In a January post I discussed some of the new Dynamics 365 Portal features that were expected as part of the April ’19 release. The exciting news is that these features are now available, so we can take a closer look.
This is a small, albeit important change for Portal projects wanting to follow best software development practices. It is now possible to replace your Portal with a static maintenance page, which is useful in cases such as when your Dynamics 365 instance is unavailable due to upgrades.
You can choose to use a default, out-of-the-box maintenance page, or you can supply the URL to your own custom HTML page. This is great for ensuring your maintenance page is on-brand and on-message.
The setup is very simple – you can easily enable or disable the maintenance page via the Portal Administration Center. When enabling, you have the option of the default maintenance page, or to provide the URL to your own. If you’re putting your custom page up in Azure Storage make sure you have the permissions configured properly as the Portal requires the link you provide to be publicly accessible.
The official Microsoft documentation for this feature can be found here.
The October ’18 release gave us Power BI support for Dynamics 365 Portal. Now we’ve also got Power BI Embedded support!
I’m no Power BI Expert (far from it!), but I believe the benefit of Power BI Embedded is that it allows you to share Power BI dashboards and reports with people who don’t have Power BI accounts.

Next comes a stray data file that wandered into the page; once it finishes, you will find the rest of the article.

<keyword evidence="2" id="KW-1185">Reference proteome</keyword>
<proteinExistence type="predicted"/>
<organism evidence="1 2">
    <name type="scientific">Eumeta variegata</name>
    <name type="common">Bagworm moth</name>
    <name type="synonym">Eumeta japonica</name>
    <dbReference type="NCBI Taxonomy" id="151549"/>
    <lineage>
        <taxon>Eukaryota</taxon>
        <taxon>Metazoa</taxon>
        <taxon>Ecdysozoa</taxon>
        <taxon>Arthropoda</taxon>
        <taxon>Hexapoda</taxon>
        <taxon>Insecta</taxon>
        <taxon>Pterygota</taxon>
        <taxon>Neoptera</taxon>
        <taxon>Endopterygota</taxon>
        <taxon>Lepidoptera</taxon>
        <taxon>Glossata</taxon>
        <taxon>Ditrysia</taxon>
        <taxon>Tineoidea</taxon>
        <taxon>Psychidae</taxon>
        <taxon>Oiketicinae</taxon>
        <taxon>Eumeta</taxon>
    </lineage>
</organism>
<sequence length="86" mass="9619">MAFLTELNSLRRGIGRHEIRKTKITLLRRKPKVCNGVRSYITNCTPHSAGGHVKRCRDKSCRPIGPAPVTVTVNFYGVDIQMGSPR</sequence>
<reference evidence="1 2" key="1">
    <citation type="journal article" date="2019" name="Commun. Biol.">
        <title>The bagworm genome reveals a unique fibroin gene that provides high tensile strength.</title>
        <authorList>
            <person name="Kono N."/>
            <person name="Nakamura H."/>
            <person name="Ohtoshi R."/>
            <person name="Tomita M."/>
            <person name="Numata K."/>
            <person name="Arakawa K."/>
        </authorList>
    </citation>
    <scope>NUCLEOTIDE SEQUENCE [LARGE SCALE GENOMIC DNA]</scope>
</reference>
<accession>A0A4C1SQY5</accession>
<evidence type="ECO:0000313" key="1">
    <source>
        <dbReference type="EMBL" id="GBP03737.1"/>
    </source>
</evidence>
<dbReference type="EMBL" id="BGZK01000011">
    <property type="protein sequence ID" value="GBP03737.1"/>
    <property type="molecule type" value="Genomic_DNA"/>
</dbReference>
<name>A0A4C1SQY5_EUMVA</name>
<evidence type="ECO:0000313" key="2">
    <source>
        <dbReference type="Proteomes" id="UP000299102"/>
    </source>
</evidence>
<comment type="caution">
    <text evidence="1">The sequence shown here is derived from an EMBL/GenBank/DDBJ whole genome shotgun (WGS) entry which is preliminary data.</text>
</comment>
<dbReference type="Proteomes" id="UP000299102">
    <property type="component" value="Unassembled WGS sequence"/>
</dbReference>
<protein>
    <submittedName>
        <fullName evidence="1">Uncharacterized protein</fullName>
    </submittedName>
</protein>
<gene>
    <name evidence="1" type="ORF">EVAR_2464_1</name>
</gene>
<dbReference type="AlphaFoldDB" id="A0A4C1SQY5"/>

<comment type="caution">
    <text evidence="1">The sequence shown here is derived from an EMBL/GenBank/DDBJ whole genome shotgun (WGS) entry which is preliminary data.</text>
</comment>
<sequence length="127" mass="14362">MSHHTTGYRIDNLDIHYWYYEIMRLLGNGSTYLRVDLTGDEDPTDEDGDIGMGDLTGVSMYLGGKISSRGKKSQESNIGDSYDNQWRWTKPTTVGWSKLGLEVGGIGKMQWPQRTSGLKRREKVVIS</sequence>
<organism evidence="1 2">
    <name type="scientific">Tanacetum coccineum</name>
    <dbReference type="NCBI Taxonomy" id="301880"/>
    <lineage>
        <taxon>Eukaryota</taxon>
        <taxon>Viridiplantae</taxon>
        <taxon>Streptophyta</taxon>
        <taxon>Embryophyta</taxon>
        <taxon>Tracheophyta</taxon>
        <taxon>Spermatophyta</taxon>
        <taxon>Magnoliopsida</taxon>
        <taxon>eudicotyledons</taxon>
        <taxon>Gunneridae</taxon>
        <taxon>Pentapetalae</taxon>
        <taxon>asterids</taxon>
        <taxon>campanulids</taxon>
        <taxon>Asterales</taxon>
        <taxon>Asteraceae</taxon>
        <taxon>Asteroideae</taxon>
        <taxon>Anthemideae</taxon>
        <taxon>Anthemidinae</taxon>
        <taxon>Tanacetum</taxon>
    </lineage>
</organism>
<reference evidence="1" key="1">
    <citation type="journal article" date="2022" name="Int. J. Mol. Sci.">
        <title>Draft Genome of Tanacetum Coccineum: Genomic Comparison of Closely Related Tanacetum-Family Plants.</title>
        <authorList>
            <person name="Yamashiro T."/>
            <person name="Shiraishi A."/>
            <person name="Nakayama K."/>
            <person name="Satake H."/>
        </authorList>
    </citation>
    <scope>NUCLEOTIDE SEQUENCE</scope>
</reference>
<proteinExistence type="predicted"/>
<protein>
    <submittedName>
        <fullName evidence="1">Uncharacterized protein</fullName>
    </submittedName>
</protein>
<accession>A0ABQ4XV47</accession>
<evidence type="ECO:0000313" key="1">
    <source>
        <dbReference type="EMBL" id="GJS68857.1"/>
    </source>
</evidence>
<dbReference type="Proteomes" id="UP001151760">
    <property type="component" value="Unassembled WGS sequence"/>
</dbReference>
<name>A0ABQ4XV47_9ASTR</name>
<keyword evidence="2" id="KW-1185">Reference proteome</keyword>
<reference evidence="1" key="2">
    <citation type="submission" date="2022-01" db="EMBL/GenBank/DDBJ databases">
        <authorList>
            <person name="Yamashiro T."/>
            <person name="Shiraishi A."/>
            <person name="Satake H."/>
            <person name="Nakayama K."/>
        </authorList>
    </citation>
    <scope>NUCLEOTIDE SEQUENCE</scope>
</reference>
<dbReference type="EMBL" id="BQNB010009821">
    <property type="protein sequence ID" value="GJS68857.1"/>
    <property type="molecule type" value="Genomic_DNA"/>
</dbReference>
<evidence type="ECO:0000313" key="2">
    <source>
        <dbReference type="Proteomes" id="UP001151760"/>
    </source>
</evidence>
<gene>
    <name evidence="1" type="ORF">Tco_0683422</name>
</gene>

Although a technical, behind the scenes feature, for those going beyond the out-of-the-box capabilities of Dynamics 365 Portal using the Companion App technique, this is a big deal!
One of the challenges with the Companion App technique was the sharing of authentication – when calling your Companion App web service, it was typically important that the web service knew the identity of the Dynamics Contact making the call. Before this feature was released, there was no universal way to do this that would support all the various authentication mechanisms that the Portal product supports.
Now, with this feature, it is possible to request a token directly from the Portal itself that can be used to verify the identity of the Contact. No need to handle Azure Ad, Azure Ad B2C, Local Authentication, etc. all separately. I think this is especially important for ISVs hoping to use the Companion App technique as part of their product, since it allows them to be agnostic when it comes to which authentication providers their customers are using.
Dynamics 365 Portal really is a part of the Power Platform now – or at least in preview! It is now possible to configure a Portal to point to a Common Data Service instance, as opposed to an instance with the first-party Dynamics 365 apps, so you can get the power of a Portal while leveraging the P2 Power Platform licenses.
To make this happen, Microsoft had to remove some dependencies on some of the first-party apps from the Portal solutions (I believe, for example, there was a dependency on the Case entity).
If you’re interested in the details, Colin Vermander’s already got a great blog post up on this.
I don’t remember seeing this in the release notes, so it looks like we’ve got a bonus feature!
It is now possible to allow users to flag ideas (one of the features available as part of the Community Portal) as Abusive, Inappropriate or Spam. If flagged, the idea disappears from the Portal, and is shown in a special view (on the Portal) where an administrator can accept or reject the flagged idea.
Enabling content moderation on ideas is optional, and can be configured on a per-idea-forum basis.
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